What is chlamydia? Chlamydia is a sexually-transmitted disease that can be caught quite easily through intercourse and sharing sex toys. Chlamydia is the number one bacterial STD in the United States today. Four million new cases of chlamydia occur each year. Simply touching your hand on your partner’s genital area and then directly touching your own genital area may even transmit it. Chlamydia is curable, but it can also lead to pelvic inflammatory disease, sterility, and congenital difficulties if you become pregnant. Chlamydia is known as the “silent epidemic” because three quarters of the women and half of the men with the disease have no symptoms. Possible symptoms include discharge from the penis or vagina and a burning sensation when urinating. Additional symptoms for women include lower abdominal pain or pain during intercourse and bleeding between menstrual periods. Men may experience burning and itching around the opening of the penis and/or pain and swelling in the testicles. A standard PCR urine test can detect the disease rather quickly. Women and men can and should take this test.
There are other STDs to consider as well: genital warts and genital herpes, syphilis, viral hepatitis, trichomoniasis, bacterial vaginosis, cytomegalovirus infections, scabies, and pubic lice. Far too many to touch on in this article, but, you get the picture. Contracting any one of these in your lifetime is a fate I hope none of us ever fall prey to. By making STD testing an “unwritten” rule within our amateur community, we take a step in the right direction.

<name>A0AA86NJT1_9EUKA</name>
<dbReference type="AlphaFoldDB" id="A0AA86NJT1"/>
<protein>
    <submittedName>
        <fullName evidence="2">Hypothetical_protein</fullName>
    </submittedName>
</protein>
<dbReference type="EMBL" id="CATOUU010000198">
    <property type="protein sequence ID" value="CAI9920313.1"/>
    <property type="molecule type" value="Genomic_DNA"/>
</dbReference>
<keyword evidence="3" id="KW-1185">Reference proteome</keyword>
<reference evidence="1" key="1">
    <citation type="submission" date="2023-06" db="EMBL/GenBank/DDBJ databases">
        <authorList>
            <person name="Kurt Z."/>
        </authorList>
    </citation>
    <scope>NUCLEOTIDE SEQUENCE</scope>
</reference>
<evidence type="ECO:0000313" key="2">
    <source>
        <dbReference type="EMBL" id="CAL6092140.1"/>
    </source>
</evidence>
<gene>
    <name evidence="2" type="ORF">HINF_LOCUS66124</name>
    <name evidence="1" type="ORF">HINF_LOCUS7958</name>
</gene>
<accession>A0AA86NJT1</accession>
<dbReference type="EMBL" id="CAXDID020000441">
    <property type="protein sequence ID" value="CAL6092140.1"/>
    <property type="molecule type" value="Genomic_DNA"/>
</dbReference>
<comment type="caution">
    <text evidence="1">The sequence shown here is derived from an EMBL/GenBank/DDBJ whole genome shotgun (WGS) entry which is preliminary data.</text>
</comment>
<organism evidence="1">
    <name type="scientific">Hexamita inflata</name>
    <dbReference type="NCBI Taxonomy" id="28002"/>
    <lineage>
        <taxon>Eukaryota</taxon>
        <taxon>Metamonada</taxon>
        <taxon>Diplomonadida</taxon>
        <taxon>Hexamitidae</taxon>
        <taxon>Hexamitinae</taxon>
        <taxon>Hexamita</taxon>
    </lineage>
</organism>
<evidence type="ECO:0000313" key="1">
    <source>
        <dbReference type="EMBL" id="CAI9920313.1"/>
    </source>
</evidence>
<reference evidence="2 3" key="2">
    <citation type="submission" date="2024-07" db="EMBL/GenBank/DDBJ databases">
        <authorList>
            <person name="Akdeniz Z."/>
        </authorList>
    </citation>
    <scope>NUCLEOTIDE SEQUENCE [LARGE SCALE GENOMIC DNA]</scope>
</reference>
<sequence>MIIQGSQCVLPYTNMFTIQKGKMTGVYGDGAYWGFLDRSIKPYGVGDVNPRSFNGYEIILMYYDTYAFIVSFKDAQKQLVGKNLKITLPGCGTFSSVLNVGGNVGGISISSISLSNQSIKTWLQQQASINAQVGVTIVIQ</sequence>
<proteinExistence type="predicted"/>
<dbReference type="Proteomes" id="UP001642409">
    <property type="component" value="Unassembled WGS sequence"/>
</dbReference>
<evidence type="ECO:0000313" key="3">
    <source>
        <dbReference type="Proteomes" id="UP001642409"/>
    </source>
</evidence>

Here are more important facts about STDs that amateurs may find interesting:
· Throughout the world, an estimated 333 million new cases of curable sexually-transmitted diseases occur each year among adults.
· The United States (US) has the highest rates of STDs in the industrialized world. The rates of STDs are 50-100 times higher in the US than in other industrial nations.
· Experts estimate that as many as 24 million Americans are infected with Human papillomavirus (genital warts).
· Approximately 400,000 cases of gonorrhea are reported to the U. S. Centers for Disease Control and Prevention (CDC) each year in this country.
· STDs can result in irreparable lifetime damage, including blindness, bone deformities, mental retardation, and death for infants infected by their mothers during gestation or birth.
· Of approximately 200,000 new hepatitis B virus (HBV) infections in the U.S. each year, approximately half are transmitted through sexual intercourse.
· STDs in pregnant women are associated with a number of adverse outcomes, including spontaneous abortion and infection in the newborn.
· STDs disproportionately affect women, infants, young people, and minorities. In women, STDs can lead to pelvic inflammatory disease (PID), infertility, potentially fatal ectopic pregnancies, and cancer of the reproductive tract.
Though women in our industry plainly carry the greater risk, men can greatly reduce their risk of contracting an STD by wearing condoms. Women only have test results and trust to rely on. It is unfortunate that the only true prevention for STDs is abstinence, and we all know that that isn’t going to happen. Hats off to those who are already proactive about STDs and testing. To the rest of the amateurs out there, get informed, get tested, start a dialogue with other amateurs and start to ask for test results with your amateur partners. As much as we do not like to admit or face up to the fact, amateurs are in a high-risk group for contracting STDs. We have sexual contact with multiple partners and unless we make testing standard protocol, it is only a matter of time before an STD starts going around the amateur community — if it hasn’t already happened.
ChefJeff is the editor of The Amateur Voice.